Must Indian poetry in English be "Indian" before it can be true poetry?
In what exactly lies the "Indianness" of Indian poetry in English?
To begin with the first question, "Is Indian verse in English only sometimes 'Indian' and occasionally poetry"?; the second part of this question is easily answered. All Indian verse in English produced during the last two centuries from Henry Derozio to the present day does not automatically qualify as genuine poetry. As a recent anthologist puts it, "Publication in the field of Indo-Anglian poetry has been ample and indiscriminate. For every reckonable book of Indo-Anglian poems I have read, I have probably read ten that need not have been read at all. They may be Indo-Anglian, but they are not poetry".  We might agree, some Indian verse in English is only occasionally poetry, mostly because it is very much a poetry of occasion. Most of the numerous sonnets and verse celebrating the motherland and the illustrious leaders ( Sarojini Naidu's "To India", and "The Lotus", Humayun Kabir's "Mahatma", V.N.Bhushan's "Ninth August, 1942", and R.R.Srestha's "A Light onto our Path") are cases in point, cullied in random. Conventional sentiment couched in conventional diction and imagery can hardly rise to the level of genuine poetry.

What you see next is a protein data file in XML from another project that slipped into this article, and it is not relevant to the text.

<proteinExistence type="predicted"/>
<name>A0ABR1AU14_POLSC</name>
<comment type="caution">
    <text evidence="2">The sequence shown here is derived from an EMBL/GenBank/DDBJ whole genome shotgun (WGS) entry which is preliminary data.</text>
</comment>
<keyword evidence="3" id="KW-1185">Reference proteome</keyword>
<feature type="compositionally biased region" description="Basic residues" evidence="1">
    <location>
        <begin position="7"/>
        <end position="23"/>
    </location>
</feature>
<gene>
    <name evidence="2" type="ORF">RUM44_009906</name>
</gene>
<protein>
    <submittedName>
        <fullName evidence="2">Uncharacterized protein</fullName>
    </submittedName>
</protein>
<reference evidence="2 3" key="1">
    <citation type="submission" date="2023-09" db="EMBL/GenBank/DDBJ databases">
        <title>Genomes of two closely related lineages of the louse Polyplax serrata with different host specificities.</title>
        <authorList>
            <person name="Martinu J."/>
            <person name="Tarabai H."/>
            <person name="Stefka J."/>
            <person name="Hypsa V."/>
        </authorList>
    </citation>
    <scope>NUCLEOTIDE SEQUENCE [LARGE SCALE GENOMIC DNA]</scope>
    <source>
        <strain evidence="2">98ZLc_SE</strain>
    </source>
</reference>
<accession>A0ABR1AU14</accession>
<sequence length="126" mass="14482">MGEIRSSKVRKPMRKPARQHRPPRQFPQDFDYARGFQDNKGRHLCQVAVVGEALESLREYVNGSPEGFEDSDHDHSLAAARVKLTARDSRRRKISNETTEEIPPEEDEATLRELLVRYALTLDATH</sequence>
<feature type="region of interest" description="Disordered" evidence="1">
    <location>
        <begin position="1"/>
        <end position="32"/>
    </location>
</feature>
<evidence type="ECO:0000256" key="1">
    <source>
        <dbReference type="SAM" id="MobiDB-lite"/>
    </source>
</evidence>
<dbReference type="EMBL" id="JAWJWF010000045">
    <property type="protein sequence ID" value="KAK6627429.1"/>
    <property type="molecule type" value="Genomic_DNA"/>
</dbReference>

In trying to find a satisfactory answer to the first part of the question, viz. "Is Indian verse in English only sometimes Indian", one is on comparatively safe ground in spotting obvious imitations, which has made an uncomfortably large part of this writing a whispering gallery of echoes rather than a chorus of authentic voices. Thoreau wrote in Walden, "The head monkey at Paris puts on a traveller's cap, and all the monkeys in America do the same". The history of Indian poetry in English shows a similar process at work. When the head monkey in London puts on a new literary thinking cap, all the descendants of Shri Hanumanji in India dutifully do the same. Kashiprosad Ghosh's Shair in The Shair and Other poems was obviously an Indian avatar of Sir Walter Scott's Minstrel in The Lay of the Last Minstrel. The romantic sun indeed continued to shine in India long after it had ceased to shed on Britain the 'light that never was on sea or land', because literary geography inevitably implies a time-lag similar to the one which physical geography presents. After Victorianism succeeded romanticism in Britain, in due course Tennysonesque and Swinburnian melodies (some of Harindranath Chattopadhyaya's lyrics are typical examples) and Arnoldian musing (One recalls Gordon Bottomley's well known description of Indian-poetry in English as "Mathew Arnold in a saree") becme the models to be aped. Modernism arrived after independence (again with the inevitable time-lag) more than a generation after it had entered Britain.